The New York Times tweaks its credo

NEW YORK -- The New York Times has for generations printed its credo on Page 1 to inspire the faithful: "All the News That's Fit to Print."

But times changed and the high church of journalism was challenged by radio and television news, which was followed by a tsunami of news, rumors, opinions and criticism on 24-7 cable news networks and the Internet. The result has been a subtle change in doctrine at the Times, although the Gray Lady's motto has stayed the same.

Around-the-clock competition has "caused us to shift our emphasis from information as a commodity and play to different strengths -- emphasizing less the breaking facts than the news behind the news, writing more analytically," said executive editor Bill Keller, speaking at last week's National College Media Convention.

"We long ago moved from 'All the News That's Fit to Print,' to 'All the News You Need to Know, and What It Means.' "

Keller's address blended confessions about the newspaper industry's sins with a litany of praise for journalistic virtues. Journalists at the Times, he insisted, still practice what they preach, remaining "agnostic as to where a story may lead" and maintaining standards of accuracy and fairness that prevent the "opinions of our writers and editors from leaching into our news pages."

However, he also said he believes that "information is not what people crave. What they crave, and need, is judgment -- someone they can trust to vouch for the information, dig behind it, and make sense of it."

The question is whether critics, especially those in religious sanctuaries, will trust Keller's team to provide an unbiased take on the news and then, as a finale, pass judgment on "what it means," said former New York Daily News reporter William Proctor, author of "The Gospel According to the New York Times."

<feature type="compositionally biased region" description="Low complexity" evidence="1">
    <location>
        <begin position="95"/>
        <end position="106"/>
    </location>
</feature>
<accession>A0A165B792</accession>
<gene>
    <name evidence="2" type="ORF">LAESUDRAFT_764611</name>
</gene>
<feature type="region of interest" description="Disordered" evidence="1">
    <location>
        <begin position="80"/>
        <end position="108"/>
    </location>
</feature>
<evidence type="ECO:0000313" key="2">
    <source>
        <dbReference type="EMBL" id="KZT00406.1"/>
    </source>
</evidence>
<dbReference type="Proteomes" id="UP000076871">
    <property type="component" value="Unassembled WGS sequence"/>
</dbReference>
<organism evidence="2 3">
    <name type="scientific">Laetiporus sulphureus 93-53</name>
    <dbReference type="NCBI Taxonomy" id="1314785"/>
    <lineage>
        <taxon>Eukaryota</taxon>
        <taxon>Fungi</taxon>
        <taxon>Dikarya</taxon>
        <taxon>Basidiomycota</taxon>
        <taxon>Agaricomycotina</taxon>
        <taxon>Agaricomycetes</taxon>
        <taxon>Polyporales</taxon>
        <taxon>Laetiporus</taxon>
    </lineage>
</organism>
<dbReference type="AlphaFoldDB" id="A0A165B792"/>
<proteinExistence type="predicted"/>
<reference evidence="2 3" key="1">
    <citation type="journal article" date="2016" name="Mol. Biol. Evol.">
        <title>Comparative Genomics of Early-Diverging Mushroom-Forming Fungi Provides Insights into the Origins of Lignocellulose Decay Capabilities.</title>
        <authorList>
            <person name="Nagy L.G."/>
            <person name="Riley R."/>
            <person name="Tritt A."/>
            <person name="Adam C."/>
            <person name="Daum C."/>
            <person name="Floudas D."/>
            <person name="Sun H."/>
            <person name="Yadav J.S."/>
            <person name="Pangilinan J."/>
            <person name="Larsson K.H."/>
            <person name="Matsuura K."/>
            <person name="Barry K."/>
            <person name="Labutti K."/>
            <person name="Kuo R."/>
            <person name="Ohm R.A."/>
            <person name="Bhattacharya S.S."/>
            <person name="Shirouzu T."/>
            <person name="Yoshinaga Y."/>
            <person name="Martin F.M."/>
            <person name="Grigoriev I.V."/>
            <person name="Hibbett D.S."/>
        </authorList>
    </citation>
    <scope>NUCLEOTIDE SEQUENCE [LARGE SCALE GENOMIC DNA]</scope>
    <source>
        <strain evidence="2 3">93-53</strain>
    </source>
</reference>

"This intentional change in the motto -- even if it won't be printed by the newspaper -- suggests to me that editorializing is being placed on an equal footing with straight news," he said. The new motto seems "to be saying, 'We're recognizing that opinion has a larger role than the editorial or op-ed pages. In fact, opinion now has a place in the news itself.' "

Meanwhile, critics may remember Keller -- who won a Pulitzer Prize for his reporting in the Soviet Union -- as the Times columnist who once called himself a "collapsed Catholic" and lashed out at Pope John Paul II and the Vatican for rejecting female priests, gay rights, legalized abortion and the sexual revolution in general.

The struggle within Catholicism, he wrote, is "part of a larger struggle within the human race, between the forces of tolerance and absolutism. ... This is, after all, the church that gave us the Crusades and the Inquisition."

However, as executive editor, Keller produced a 2005 manifesto urging his staff to improve religion coverage, avoid the misuse of loaded labels such as "religious fundamentalists" and hire qualified journalists who offer a diversity of "religious upbringing and military experience, of region and class."

Journalists at the Times, he said, must strive to escape "our predominantly urban, culturally liberal orientation, to cover the full range of our national conversation. ... This is important to us not because we want to appease believers or pander to conservatives, but because good journalism entails understanding more than just the neighborhood you grew up in."

This candor is refreshing, said Jay Rosen, who leads New York University's journalism program and has written a provocative essay entitled "Journalism is Itself a Religion." The problem is that many journalists want to escape old-fashioned straight news, but they don't know what to call their new product. It's hard to distinguish between news "analysis" and "opinion" writing that reflects the beliefs of the writer.

The New York Times sees red

When it comes to capturing the worldview of New Yorkers, it's hard to top Saul Steinberg's famous cartoon entitled "A View of the World from Fifth Avenue."